Writing for the majority, Chief Justice Patience Roggensack said, “Through drinking to the point of unconsciousness, Mitchell forfeited all opportunity…to withdraw his consent previously given.”

Justice Roggensack went on to cite the legislature’s efforts at stamping out drunk driving to justify the court’s position.

“Just as Wisconsin drivers consent to the above-listed obligations by their conduct of driving on Wisconsin’s roads, in the context of significant, well-publicized laws designed to curb drunken driving, they also consent to an evidentiary drawing of blood upon a showing of probable cause to believe that they operated vehicles while intoxicated,” she wrote.

However, this rationale goes against exactly what the United States Supreme Court said in 2016.

“It is one thing to approve implied-consent laws that impose civil penalties and evidentiary consequences on motorists who refuse to comply, but quire another for a State to insist upon an intrusive blood test and then to impose criminal penalties on refusal to submit,” Supreme Court Justice Samuel Alito wrote. “There must be a limit to the consequences to which motorists may be deemed to have consented by virtue of a decision to drive on public roads.”

Wisconsin Supreme Court Justice Ann Walsh Bradley dissented from Justice Roggensack arguing exactly what Supreme Court Justice Alito had enunciated two years ago.

“This language compels a single conclusion: law enforcement needed a warrant here,” she said.

Bradley said the majority was merely using Wisconsin’s implied consent law to overrule the guarantees of the Constitution.

“Under the lead opinion’s analysis, however, the opportunity to refuse an unconstitutional search is merely a matter of legislative grace. If the ability to withdraw consent is merely statutory, could the legislature remove the ability to withdraw consent entirely? For the Fourth Amendment to have any meaning, such a result cannot stand,” she wrote.

What’s the point of precedent if states continue to refuse following case law set by the highest court in this country, and refusing to follow it at the expense of constitutionally guaranteed rights?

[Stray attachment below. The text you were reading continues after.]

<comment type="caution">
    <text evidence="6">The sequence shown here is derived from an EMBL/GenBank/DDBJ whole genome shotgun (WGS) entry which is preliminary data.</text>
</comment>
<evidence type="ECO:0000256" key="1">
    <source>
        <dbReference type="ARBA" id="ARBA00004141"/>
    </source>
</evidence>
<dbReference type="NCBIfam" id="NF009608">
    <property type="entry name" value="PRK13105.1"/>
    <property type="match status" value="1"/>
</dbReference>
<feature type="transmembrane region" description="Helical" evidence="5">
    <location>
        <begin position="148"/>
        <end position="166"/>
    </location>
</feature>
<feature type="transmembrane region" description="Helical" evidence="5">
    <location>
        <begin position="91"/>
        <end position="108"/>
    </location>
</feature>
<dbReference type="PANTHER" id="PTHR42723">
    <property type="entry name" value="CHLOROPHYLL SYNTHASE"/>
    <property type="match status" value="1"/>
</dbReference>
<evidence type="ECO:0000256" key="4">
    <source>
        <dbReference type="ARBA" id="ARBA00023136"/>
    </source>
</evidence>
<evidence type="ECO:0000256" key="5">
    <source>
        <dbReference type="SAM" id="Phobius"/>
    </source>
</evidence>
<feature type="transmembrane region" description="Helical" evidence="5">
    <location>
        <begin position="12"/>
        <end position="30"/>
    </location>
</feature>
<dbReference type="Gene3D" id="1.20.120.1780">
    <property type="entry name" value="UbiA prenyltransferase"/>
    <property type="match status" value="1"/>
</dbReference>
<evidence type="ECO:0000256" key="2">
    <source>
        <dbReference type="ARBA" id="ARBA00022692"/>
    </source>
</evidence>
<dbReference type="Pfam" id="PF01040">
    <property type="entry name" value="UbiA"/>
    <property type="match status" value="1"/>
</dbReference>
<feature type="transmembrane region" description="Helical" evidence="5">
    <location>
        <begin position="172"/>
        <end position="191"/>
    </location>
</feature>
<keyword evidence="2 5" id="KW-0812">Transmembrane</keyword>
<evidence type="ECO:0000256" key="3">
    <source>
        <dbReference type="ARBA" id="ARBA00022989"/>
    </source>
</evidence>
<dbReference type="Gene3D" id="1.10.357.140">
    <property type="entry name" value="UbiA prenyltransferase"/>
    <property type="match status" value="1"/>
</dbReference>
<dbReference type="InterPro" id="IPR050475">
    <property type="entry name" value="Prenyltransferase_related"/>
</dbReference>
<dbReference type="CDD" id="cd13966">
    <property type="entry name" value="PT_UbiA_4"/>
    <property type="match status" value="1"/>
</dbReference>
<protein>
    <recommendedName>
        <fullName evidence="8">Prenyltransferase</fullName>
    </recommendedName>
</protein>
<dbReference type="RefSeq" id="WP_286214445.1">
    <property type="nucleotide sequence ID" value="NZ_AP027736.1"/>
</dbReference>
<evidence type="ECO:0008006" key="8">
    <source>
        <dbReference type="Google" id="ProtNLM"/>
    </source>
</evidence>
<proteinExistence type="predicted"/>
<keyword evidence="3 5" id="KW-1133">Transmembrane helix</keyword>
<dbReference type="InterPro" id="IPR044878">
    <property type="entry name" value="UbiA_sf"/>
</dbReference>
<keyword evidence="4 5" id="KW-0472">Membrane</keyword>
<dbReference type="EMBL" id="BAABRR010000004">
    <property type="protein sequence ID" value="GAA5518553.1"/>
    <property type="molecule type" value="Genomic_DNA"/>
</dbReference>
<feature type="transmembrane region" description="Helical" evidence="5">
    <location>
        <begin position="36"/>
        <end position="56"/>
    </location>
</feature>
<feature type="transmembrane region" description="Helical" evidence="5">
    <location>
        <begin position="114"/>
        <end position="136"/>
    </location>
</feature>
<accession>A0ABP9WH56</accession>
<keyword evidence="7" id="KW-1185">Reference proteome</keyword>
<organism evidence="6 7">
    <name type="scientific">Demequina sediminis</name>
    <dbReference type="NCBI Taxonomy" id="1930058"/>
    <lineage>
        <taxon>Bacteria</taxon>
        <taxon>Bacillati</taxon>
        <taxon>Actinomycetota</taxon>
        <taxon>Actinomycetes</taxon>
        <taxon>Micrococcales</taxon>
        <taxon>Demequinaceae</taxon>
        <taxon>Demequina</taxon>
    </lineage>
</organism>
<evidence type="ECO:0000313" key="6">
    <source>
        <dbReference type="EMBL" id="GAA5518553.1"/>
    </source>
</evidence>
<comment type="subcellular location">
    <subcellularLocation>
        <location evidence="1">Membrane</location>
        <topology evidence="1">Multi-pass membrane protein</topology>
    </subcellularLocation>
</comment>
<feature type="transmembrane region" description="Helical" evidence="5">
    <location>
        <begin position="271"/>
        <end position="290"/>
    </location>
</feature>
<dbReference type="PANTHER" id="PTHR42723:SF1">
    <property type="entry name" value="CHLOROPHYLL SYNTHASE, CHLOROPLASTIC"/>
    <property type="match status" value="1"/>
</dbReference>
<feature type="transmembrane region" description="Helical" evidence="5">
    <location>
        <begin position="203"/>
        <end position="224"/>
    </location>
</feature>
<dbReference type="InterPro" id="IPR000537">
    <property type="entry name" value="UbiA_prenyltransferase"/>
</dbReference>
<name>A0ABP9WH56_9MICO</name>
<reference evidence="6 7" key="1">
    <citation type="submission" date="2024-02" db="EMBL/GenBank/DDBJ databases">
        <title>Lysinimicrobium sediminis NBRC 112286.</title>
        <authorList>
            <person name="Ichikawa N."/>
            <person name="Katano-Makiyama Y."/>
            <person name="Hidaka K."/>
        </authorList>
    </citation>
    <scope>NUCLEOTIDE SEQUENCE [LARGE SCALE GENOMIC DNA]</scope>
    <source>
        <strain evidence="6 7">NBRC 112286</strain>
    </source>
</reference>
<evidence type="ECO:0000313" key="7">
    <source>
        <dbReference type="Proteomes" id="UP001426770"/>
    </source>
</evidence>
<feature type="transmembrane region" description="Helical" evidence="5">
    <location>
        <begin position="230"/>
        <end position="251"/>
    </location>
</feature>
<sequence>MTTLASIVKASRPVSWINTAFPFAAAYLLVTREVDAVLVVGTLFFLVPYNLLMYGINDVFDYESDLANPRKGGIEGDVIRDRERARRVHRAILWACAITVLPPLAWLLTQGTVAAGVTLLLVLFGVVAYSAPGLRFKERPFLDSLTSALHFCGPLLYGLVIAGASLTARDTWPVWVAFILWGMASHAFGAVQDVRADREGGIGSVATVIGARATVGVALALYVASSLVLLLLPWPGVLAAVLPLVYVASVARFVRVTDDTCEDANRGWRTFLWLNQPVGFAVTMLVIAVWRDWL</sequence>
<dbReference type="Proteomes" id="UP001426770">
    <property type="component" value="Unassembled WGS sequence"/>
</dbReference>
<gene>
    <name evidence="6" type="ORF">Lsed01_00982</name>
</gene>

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Stopping as a Sobriety Checkpoint

Friday, June 8th, 2018

Memorial Day just past and summer is around the corner. Summer months mean beach trips, vacations, barbeques, 4th of July, and this year, my personal favorite, the World Cup. Where there is fun to be had, law enforcement expects drunk and impaired driving. Many of the summer activities I just mentioned do, often, involve indulging in the alcoholic beverage, possibly even a little of the Mary Jane now that’s it’s legal here in California. One of law enforcement’s favorite weapons in their battle against impaired driving is the sobriety checkpoint.

The 4th Amendment of the United States Constitution requires that officers have probable cause and a warrant before they can seize and/or search a person. Well, what is a checkpoint? It is certainly a seizure since the police are stopping people on the roads when they would otherwise be free to drive without interruption. It may be also a search if the law enforcement has drivers take a breathalyzer. So how can law enforcement do this without having a warrant?

In the 1987 case of Ingersoll v. Palmer, the California Supreme Court set forth guidelines to ensure the constitutionality of checkpoints in California. Those guidelines are as follows:

  1. The decision to conduct checkpoint must be at the supervisory level.
  2. There must be limits on the discretion of field officers.
  3. Checkpoints must be maintained safely for both the officers and the motorists.
  4. Checkpoints must be set up at reasonable locations such that the effectiveness of the checkpoint is optimized.